Dry Drowning (PC) Review

By Renan Fontes 01.08.2019

Review for Dry Drowning on PC

Style over substance isn't necessarily a bad thing. A well stylized game can naturally find substance in its style. Unfortunately, whether or not style can become substance generally depends on the genre. In an action title like Devil May Cry, style is the substance. In a visual novel, style can only go so far, though. What makes a visual novel worth playing, above all else, is its script. Strong presentation can help bolster a lacking plot, but a poorly written script can, and will, drag down any text heavy title - like Dry Drowning.

As far as premises go, Dry Drowning has one of the more unique visual novel stories out there. While protagonist Mordred Foley might be a bit too clichéd for his own good - a private dick with plenty of personal demons to keep him jaded and indelicate - his exploits are genuinely quite interesting. Specifically, the fact that he's hot on the trail of a string of serial killings, all of which reference Greek mythology in some way.

For mythology buffs, the killings make for an inspired reimagining of Grecian lore. The imagery in particular stands out. While character models take on a pseudo-photorealistic approach, the art style shines most when it's repurposing Greek mythology's animalistic and almost tribal imagery. Paired with an aesthetic that comes off drably real at times, the killings have more impact as a result.

Screenshot for Dry Drowning on PC

In general, the title shines when it comes to presentation. Backgrounds are vibrant, typically bursting with only a single colour at a time, and the muted palette that's draped over each character pairs well with the neo-noir inspired environments. Aesthetically, the project is reminiscent of both Bladerunner and Hotel Dusk, but never to the point where the general style stops feeling fresh.

Of course, no detective story is complete without the appropriate soundtrack. While the use of a live soundtrack is by no means fresh or novel, it does help keep the story grounded in reality. There's a very "real" quality to the sound direction, one that's charmingly immersive. At times, it's almost as if the music is being heard from Mordred's ears specifically.

For as top notch as the overall presentation is, however, unfortunately, Dry Drowning suffers from an undercooked script. Not to the point where it outright ruins the experience, but a visual novel shouldn't be fumbling when it comes to its writing. It seems as though more time was put into crafting the world than writing a story in the world.

Screenshot for Dry Drowning on PC

…Which isn't an inherent design flaw, but the quality of writing is at odds with the genuinely intriguing story. Moments of prose tend to be overwritten and flowery, prioritizing irrelevant imagery over moving the plot forward. The script tries to be introspective and cerebral, but it does so without any sense of tact, hitting the audience over the head with seemingly complex themes without ever scratching beyond the surface level.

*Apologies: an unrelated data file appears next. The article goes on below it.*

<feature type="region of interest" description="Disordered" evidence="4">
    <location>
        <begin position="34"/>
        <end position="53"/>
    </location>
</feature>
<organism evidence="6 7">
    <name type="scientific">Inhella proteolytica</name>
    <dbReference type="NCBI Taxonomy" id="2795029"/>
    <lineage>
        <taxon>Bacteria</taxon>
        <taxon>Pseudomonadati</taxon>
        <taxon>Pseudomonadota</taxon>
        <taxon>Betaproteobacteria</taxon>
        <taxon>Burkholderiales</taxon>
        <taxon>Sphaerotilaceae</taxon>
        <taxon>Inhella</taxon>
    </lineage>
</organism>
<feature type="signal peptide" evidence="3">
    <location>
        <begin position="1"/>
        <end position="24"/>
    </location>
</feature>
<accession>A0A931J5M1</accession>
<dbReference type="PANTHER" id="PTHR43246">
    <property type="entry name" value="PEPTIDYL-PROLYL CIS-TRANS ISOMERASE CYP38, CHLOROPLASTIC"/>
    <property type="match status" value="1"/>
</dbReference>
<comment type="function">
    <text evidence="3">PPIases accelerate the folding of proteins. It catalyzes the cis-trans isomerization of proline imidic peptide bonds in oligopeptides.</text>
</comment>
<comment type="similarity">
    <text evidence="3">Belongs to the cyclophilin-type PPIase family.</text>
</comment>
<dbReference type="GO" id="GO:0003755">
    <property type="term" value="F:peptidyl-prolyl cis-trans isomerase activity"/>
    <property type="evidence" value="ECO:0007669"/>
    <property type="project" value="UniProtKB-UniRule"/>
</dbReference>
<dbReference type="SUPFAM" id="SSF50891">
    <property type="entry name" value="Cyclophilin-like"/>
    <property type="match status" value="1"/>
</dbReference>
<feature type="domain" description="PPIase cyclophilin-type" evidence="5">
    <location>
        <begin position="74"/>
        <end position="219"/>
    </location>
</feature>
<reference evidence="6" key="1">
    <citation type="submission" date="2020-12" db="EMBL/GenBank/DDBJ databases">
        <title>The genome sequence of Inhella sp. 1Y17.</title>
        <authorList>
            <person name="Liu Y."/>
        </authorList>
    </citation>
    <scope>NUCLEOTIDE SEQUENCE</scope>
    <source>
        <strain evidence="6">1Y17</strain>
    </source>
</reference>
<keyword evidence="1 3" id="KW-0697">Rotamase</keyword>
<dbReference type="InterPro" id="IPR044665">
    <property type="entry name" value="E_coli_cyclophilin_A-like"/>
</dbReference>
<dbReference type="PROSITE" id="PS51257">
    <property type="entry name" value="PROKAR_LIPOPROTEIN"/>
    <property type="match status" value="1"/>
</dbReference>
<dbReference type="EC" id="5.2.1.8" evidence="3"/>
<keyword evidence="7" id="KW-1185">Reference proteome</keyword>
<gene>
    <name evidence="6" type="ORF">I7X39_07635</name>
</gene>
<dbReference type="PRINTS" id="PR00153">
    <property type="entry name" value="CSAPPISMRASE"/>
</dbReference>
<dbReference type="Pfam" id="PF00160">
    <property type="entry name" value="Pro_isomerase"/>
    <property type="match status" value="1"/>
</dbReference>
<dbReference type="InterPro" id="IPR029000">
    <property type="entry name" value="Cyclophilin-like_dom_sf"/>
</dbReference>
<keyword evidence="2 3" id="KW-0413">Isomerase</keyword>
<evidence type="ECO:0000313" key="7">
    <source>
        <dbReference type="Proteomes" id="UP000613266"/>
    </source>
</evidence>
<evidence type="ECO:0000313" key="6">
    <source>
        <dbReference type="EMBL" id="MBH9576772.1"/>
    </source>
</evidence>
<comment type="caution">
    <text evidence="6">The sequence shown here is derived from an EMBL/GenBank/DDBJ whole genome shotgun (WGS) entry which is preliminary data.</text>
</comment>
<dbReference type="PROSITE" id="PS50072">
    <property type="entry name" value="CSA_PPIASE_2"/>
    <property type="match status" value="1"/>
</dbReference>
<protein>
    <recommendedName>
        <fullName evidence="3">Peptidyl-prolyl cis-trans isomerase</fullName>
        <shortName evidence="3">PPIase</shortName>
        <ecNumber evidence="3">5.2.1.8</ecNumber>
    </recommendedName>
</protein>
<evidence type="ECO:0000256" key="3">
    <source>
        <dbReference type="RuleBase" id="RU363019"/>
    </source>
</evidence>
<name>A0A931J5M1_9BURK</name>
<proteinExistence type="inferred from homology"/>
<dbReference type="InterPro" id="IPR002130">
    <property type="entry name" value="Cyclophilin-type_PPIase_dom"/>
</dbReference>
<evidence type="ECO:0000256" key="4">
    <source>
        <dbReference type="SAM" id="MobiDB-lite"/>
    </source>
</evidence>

The title prides itself on a supposedly living, breathing world where Mordred's actions ultimately affect the NPCs around him, but when every character is more or less written with the same absence of voice, caring about any so-called "moral decision" is asking quite a lot from the audience.

Screenshot for Dry Drowning on PC

Worse yet, the time travel system leaves a lot to be desired narratively. It's meant to be a way to weave gameplay and story together while also revealing parts of Mordred's past, but the visual novel is already on the long side, dragging the pace out. If nothing else, the physiological investigations (which seem to take a not so subtle page from later Ace Attorney titles) do provide some memorable set pieces and visuals.

With such a lacklustre script, it's difficult to recommend Dry Drowning to fans of the genre. The investigative purposes are par for the course - light exploration with lighter puzzle solving - forcing the title to more or less rely on its interesting, but poorly paced and poorly written story.

Screenshot for Dry Drowning on PC

Cubed3 Rating

Rated 5 out of 10


As far as presentation goes, Dry Drowning does put its best foot forward. The excellent sound direction pairs well with the muted, almost gritty art style. Unfortunately, for as aesthetically and stylistically pleasant as the visual novel is, its script leaves quite a bit to be desired. It isn't so much that the story is bad - there's a very intriguing layer of horror that permeates over the narrative - but that dialogue is especially weak. Mordred is not a particularly compelling protagonist, and most of the character writing comes off distinctly voiceless and surface level. The story revolving around serial killing inspired by Greek Mythology is enough to keep the plot engaging, but it's hard to ignore a visual novel whose greatest flaw is its writing.


Studio V


VLG Publishing


Visual Novel



C3 Score

Rated $score out of 10  5/10

Reader Score

Rated $score out of 10  0 (0 Votes)

European release date None   North America release date 02.08.2019   Japan release date None   Australian release date None   


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